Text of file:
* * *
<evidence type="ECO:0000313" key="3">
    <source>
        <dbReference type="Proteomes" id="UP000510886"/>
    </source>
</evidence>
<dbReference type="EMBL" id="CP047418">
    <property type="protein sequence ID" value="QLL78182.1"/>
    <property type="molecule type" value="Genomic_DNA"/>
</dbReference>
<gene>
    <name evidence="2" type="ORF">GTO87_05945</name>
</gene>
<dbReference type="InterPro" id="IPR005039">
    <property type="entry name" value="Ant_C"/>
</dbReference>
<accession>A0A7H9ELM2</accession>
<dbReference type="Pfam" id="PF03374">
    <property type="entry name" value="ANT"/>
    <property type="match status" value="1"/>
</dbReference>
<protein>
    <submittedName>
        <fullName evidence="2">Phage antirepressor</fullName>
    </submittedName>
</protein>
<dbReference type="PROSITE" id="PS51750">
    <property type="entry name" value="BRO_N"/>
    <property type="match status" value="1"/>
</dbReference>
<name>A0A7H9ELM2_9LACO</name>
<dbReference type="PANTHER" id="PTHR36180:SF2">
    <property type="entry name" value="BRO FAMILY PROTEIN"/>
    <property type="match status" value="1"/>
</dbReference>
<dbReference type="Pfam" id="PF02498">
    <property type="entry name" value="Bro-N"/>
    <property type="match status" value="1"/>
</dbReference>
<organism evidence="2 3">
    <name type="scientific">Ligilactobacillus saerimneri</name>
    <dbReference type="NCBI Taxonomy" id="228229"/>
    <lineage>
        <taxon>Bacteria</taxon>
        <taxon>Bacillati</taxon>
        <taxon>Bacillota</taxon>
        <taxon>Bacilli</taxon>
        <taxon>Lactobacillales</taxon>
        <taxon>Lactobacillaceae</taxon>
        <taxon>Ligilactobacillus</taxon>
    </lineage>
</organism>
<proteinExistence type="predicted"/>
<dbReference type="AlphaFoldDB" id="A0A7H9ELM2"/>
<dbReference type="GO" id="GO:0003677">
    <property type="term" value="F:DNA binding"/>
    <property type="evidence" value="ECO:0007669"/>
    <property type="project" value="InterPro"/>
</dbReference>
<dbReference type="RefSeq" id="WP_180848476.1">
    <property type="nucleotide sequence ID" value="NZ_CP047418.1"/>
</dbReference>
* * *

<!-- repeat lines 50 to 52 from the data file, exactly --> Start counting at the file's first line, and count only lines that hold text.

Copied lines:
    </lineage>
</organism>
<proteinExistence type="predicted"/>